November 16, 2022
To be a long-term player in any industry, you must collaborate with other industry players. Collaboration opens up new opportunities, use cases, and challenges that would be hard to recreate otherwise. But how do collaborations work for developer tools? And what goes into a successful collaboration?
In this blog post we’ll look at integrating one developer tool with another to serve a bigger use case or to serve an existing use case which requires those two tools/platforms. Integrations expedite and increase productivity by helping developers have a friction free experience building with their preferred tools. If you’re a seasoned DevRel, you must be doing this regularly. And if you’re starting your DevRel journey, developer tool integrations are a must-have in your roadmap.
Hasura and Nhost are two different products catering to developers who build web and mobile applications. Hasura provides a strong GraphQL engine to access data from databases while Nhost provides authentication, serverless functions, and many more features and is built on top of Hasura.
While there are multiple ways to achieve Authentication with Hasura. And one of them is by using Nhost’s authentication service that is integrated with the GraphQL API and its permission system from Hasura.
If not for a guide, developers would have to go through Nhost’s and Hasura’s documentation in order to try and test the approach of how to use Nhost Auth with Hasura. By providing a tailored guide for using Nhost with Hasura, you save them from having to trawl through multiple guides.
Many more companies like Netlify, Vercel, etc. have been using integrations to make sure they are offering everything that a developer needs to build with their product.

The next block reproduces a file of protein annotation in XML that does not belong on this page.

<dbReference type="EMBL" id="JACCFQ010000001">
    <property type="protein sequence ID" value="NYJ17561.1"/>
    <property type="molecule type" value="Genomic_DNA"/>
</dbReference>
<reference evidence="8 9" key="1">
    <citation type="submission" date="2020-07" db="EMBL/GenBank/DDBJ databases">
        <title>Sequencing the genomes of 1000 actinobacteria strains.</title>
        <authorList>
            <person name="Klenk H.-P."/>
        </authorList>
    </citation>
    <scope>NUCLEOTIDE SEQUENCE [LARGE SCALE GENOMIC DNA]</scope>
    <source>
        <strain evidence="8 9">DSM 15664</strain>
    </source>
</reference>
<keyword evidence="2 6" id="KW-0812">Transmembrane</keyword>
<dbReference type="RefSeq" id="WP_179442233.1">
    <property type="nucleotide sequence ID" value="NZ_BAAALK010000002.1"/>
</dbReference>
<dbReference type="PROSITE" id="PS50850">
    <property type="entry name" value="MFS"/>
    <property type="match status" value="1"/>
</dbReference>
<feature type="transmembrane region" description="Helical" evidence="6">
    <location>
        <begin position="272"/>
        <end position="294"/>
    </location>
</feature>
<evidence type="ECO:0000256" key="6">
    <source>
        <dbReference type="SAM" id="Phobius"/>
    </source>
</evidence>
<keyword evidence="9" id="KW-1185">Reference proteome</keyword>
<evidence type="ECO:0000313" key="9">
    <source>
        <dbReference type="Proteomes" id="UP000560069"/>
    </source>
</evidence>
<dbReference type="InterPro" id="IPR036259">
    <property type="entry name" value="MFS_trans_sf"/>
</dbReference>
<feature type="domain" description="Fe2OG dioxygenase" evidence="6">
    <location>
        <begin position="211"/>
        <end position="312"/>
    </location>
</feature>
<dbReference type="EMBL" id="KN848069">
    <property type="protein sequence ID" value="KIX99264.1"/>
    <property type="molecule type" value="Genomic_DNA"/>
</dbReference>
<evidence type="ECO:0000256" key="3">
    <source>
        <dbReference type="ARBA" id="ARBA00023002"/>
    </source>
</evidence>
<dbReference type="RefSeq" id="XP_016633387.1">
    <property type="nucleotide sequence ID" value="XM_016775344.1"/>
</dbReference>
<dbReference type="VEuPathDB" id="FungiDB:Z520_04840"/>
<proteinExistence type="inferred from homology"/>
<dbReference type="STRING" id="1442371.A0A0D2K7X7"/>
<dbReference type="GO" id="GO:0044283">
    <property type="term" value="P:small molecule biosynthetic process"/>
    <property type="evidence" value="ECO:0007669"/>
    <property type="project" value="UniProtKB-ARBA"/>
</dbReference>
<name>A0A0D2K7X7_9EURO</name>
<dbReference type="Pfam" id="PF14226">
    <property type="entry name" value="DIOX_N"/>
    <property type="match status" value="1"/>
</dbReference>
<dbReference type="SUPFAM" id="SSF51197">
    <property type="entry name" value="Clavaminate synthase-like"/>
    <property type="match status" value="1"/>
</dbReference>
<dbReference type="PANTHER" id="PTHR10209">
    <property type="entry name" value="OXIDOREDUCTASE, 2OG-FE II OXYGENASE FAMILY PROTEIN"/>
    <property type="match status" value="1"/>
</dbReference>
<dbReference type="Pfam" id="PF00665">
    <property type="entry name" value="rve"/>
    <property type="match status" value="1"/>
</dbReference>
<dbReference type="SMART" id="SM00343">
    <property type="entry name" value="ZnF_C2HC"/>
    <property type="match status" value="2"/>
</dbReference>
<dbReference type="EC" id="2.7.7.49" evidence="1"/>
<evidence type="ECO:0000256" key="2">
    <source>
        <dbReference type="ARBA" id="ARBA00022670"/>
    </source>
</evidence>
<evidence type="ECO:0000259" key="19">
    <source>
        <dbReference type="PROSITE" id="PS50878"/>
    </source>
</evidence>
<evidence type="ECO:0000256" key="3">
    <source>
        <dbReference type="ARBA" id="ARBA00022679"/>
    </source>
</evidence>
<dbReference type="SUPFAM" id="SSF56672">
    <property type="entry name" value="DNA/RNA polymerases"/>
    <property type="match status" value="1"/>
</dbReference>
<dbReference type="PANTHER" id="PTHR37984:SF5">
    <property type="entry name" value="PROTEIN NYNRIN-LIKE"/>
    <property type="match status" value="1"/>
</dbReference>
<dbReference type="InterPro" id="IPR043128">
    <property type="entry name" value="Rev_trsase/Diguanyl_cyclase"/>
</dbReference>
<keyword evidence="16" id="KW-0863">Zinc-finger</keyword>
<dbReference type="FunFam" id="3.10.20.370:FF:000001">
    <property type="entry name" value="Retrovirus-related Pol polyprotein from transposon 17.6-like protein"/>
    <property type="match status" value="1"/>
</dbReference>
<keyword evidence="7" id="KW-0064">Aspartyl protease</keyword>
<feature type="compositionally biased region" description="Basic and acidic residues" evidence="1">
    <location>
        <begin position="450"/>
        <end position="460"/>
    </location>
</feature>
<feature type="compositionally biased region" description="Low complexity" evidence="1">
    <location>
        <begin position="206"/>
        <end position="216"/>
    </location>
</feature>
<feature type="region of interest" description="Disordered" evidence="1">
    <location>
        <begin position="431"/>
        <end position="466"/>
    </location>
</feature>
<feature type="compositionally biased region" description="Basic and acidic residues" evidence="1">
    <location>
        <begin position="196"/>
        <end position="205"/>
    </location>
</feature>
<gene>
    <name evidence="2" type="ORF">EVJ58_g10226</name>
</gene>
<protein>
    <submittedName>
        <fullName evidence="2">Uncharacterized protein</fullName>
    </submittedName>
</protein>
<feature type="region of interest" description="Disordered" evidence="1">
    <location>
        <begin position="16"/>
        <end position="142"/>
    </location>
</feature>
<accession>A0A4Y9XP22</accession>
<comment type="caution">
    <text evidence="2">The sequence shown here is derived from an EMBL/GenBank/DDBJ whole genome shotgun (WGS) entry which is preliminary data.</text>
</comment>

Let’s understand what happens behind the scenes of an integration.
Having said all of this, with hundreds of products out there, integrating with every available tool isn’t something that will happen with the snap of a finger. Along with DevRel resources of your company, this will require engineering, product and marketing resources too. And also time.
You do not want to go ahead with a complicated integration with no demand in the developer circles. So how do you decide which integration to prioritize and go ahead with?
Well, this isn’t rocket science. There are many ways you can come up with a list of tools you want to start your integration journey with.
Depending on if the product is open source or not, the integration process can differ.
Open-sourcing your integrations is always a good idea to encourage community contributions for integrations.
Integrations work best when explained via an example app.
For example, in the integration between Nhost Authentication and Hasura, I created a notes app and explained how to authenticate and create different access roles required to view, update or delete other notes.
This way, you end up educating the audience on how to use the new integration using a real-life use case. Writing a straightforward integration guide without a flow or context can leave Developers uninterested in trying it out.
Nextjs has a huge examples folder, which is also open source.
With an open-source project, you can directly propose an integration and write it yourself after reading the contribution guidelines. With closed source tools, and a couple of meetings between the DevRels of both products to decide the flow, the release date of the integration should be good enough.
It is extremely important to make sure that the integration stays focused on developer education and does not have a promotional stance. The collaboration stays healthy this way.
Now that you’re done building the integrations it is time to share them with your users and community. While the dream scenario has both companies putting in equal efforts towards the evangelism of the newly built integration, it is not the case always.
Most of the time the product which has a bigger audience/community helps with evangelism and the other takes charge of building the integration.
Many companies now have guidelines for adding integrations on their platform which you can refer to before building the integration. Social media announcements, co-authored blogs, newsletters, and community events are some of the ways to spread the word.
As we all know, metrics tracking in DevRel is the trickiest. Measuring the impact of your integration can be difficult to measure and messy.
While instant impact is rare (but possible), long-term results are very well visible and trackable.
Increased traffic to the platform, projects built using the integration, blogs and tutorials written using the integration and social media mentions are good ways to track the impact of the integration.
I hope this article has helped you understand the importance of developer tool integrations and will give you a head start if you’re starting out your integrations program.